Another thing that we have done is to bring in a community food project that visits the centres once a week with fresh fruit and vegetables straight from Spittlefields Market. They offer the goods at a much cheaper price than some of the shops nearby. Living in poverty means that when you want to do the weekly shop you can’t jump in the car and go to your big supermarket or maybe even get to your nearest market as transport fares can be an issue and you certainly can’t afford to get your weekly shop back home in a cab. This is another vicious circle. Local shops can be thirty percent more expensive than the big supermarkets. Families in poverty cannot generally afford to run a car so cannot get to and from the supermarkets to buy weekly groceries. This is compounded when people have two or more jobs because they don’t have the spare time to go to the supermarket every day or two (you can only carry so much shopping at once). As a result they end up paying premium prices for food.
We have also put in place the Dolly Parton Imagination Library which is a scheme where children aged from naught to five years will receive an age appropriate book delivered to them personally by Royal Mail once a month. The benefits are many fold; if you can read you have the keys to educate yourself, if the family have English as a second language this can help the parents as well and reading with the child creates an early bond between parent and child. Statistics from the US show that children that have gone through this system are much more school ready and their attainment levels when they get to school are higher. The cost of this scheme is just twenty five pound per year per child.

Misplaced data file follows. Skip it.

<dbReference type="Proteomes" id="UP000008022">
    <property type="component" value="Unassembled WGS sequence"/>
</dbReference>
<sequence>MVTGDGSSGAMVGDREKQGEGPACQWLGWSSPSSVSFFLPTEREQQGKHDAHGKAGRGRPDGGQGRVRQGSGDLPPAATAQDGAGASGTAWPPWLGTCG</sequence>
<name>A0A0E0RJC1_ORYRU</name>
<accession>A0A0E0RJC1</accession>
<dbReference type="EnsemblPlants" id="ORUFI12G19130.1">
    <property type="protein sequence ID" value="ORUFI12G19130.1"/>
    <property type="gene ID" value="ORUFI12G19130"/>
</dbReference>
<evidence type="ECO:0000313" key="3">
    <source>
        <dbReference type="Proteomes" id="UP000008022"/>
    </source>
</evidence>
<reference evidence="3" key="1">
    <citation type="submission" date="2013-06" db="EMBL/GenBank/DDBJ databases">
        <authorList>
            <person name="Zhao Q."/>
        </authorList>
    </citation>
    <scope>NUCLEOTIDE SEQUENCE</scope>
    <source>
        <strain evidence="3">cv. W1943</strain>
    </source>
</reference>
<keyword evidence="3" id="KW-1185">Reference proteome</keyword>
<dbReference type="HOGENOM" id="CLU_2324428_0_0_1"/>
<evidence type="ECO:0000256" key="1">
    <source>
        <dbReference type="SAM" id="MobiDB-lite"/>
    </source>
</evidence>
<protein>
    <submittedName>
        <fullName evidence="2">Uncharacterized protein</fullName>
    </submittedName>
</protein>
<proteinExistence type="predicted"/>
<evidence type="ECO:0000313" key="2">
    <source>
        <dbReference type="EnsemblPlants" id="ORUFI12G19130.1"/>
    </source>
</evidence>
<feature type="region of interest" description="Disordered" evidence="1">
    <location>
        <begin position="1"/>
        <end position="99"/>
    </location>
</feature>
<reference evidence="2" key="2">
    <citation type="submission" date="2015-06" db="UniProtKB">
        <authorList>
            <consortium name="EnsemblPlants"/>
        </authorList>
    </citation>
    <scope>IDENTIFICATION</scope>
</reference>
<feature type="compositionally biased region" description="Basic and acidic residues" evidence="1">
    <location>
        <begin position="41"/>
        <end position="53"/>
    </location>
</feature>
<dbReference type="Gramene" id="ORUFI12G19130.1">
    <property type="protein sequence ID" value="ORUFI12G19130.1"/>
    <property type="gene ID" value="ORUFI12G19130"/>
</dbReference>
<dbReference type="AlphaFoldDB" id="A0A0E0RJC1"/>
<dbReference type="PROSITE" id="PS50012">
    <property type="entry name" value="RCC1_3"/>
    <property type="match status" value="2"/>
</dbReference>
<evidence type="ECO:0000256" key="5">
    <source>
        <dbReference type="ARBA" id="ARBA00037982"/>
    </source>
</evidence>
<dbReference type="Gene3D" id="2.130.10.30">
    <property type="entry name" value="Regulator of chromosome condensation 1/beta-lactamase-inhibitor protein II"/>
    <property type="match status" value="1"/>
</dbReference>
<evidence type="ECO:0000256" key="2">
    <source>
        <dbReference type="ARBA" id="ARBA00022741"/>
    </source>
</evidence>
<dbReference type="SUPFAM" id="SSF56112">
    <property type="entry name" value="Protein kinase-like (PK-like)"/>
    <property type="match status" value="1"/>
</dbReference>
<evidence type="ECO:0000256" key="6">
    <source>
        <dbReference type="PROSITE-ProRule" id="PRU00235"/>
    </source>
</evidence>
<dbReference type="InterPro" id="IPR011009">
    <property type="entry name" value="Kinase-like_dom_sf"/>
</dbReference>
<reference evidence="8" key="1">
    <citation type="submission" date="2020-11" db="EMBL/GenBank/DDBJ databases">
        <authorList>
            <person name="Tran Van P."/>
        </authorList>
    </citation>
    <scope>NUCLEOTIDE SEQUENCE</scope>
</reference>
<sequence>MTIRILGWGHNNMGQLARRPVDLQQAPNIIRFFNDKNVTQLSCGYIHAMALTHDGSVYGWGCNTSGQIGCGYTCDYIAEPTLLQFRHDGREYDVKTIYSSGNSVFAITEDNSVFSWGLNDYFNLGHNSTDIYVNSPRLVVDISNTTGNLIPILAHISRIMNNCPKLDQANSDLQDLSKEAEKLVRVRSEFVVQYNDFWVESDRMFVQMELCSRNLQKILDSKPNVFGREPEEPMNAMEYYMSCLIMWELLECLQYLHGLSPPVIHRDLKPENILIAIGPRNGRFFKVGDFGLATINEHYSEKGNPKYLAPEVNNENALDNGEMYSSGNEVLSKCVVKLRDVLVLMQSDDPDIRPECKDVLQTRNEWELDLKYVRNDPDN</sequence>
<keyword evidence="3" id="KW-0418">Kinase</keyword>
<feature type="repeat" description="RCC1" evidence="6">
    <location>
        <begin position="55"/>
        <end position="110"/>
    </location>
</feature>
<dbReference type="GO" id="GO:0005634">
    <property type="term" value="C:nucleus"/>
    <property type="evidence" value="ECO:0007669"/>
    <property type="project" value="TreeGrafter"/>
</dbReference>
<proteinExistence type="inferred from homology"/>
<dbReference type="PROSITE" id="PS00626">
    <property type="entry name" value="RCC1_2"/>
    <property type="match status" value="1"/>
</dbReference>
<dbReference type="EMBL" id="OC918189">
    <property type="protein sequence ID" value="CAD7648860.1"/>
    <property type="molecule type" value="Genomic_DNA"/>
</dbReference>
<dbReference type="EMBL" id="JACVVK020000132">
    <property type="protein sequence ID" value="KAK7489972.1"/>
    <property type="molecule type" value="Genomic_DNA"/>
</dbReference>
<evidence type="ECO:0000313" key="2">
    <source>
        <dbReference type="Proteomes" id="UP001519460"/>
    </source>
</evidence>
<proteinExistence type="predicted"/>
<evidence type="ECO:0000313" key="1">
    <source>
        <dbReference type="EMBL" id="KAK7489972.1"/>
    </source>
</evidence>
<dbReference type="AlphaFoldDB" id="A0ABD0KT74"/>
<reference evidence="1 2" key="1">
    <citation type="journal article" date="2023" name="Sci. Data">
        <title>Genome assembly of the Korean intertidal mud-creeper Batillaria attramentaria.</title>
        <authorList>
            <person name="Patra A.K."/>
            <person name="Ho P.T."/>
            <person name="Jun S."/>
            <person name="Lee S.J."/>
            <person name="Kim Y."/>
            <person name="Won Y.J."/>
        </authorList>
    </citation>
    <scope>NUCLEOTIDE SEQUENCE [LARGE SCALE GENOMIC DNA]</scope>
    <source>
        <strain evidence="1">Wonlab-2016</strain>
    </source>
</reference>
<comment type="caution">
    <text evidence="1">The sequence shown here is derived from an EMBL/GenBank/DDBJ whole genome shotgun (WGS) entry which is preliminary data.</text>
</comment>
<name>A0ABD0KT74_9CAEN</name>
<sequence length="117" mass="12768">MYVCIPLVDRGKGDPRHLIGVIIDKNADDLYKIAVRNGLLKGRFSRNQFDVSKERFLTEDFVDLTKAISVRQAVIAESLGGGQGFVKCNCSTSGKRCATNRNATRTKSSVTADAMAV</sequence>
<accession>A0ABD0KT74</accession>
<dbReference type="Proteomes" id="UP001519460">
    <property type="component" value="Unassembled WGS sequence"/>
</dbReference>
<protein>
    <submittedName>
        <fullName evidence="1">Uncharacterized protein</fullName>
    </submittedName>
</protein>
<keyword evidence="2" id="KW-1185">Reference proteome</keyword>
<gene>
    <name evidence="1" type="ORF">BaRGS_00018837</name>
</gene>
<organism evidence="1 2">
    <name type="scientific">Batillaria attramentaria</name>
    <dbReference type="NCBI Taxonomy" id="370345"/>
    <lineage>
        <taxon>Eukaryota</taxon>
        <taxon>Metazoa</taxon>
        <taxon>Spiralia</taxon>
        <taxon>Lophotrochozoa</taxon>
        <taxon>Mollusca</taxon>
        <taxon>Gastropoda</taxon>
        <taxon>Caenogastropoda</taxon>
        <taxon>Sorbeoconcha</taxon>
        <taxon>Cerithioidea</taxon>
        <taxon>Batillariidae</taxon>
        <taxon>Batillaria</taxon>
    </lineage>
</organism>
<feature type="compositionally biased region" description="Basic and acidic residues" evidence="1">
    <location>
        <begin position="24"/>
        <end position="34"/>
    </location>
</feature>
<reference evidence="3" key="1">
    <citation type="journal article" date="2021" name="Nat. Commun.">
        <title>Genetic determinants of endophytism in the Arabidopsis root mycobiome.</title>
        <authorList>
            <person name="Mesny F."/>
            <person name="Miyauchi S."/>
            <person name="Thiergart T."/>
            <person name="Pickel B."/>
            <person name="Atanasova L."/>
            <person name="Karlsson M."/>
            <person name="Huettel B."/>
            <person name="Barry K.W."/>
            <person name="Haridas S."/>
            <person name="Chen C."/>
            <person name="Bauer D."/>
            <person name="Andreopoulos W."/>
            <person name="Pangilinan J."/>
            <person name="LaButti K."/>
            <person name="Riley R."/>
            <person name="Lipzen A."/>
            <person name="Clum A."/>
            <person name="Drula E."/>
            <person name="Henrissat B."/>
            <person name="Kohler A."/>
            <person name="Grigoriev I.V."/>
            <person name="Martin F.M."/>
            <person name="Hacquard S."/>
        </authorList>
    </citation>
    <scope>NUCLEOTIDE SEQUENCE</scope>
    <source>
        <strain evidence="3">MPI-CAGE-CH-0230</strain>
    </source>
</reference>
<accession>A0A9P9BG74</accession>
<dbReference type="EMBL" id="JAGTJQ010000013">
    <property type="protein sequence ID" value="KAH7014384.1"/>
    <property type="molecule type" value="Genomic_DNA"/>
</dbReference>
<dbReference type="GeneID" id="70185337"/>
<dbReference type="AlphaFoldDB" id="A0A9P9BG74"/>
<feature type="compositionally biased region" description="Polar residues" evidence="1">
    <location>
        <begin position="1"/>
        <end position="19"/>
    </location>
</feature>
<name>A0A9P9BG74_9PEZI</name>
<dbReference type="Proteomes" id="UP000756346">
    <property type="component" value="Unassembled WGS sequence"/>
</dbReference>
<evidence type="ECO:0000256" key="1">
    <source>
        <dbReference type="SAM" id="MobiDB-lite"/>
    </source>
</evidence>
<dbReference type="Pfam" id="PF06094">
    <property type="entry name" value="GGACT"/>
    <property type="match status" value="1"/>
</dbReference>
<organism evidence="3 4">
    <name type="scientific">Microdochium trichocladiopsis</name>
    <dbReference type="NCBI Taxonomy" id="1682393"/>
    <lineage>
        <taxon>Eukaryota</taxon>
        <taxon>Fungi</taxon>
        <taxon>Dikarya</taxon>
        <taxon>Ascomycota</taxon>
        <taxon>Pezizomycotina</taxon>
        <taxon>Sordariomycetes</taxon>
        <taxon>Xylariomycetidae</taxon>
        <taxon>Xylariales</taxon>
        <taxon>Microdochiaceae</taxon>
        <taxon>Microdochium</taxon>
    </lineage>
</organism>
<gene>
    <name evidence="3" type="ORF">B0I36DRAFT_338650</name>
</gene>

Perhaps most crucially, we are re-writing our child poverty strategy with the Child Poverty Action Group (CPAG); the idea being that the strategy would be something that was easily accessible to anyone reading it and that you wouldn’t have to be a statistician to understand it.
Waltham Forest’s Lead Member for Children and Young People, Councillor Clare Coghill, has just launched a scheme to provide free breakfast for all reception and year seven pupils. This is a very large financial commitment but we feel it is an important one not least in light of the fact that many children attend school hungry and this has a very negative effect on their forward progress.
We have lots of other ideas in the pipeline and we hope to tackle the issues head on but we must be realistic. We cannot afford to feed everyone in our borough that is hungry. The Authority had £64 million cut from our budget in 2010 and now with the announcement that all Local Authorities are facing further cuts we need to look at all avenues working closely with our voluntary sector, children’s centres, faith groups and GP practices. I feel that if we all work together we will be able to alleviate some of the issues but nowhere near all of the issues that contribute to poverty. Unfortunately, this is set to be an ongoing issue for some time to come and the prevalence of zero hours contracts for low paid workers is not going to help. If you don’t know what you are going to be paid from one week to the next then you cannot plan your budget and the very people that are being given these contracts are the ones with the least money and they will not have a substantial amount of savings on which to fall back.
Our work will go on and hopefully we will make a real difference on the ground where it matters to our residents.
Cllr. Karen Bellamy, Jnr. Cabinet Member, Child Poverty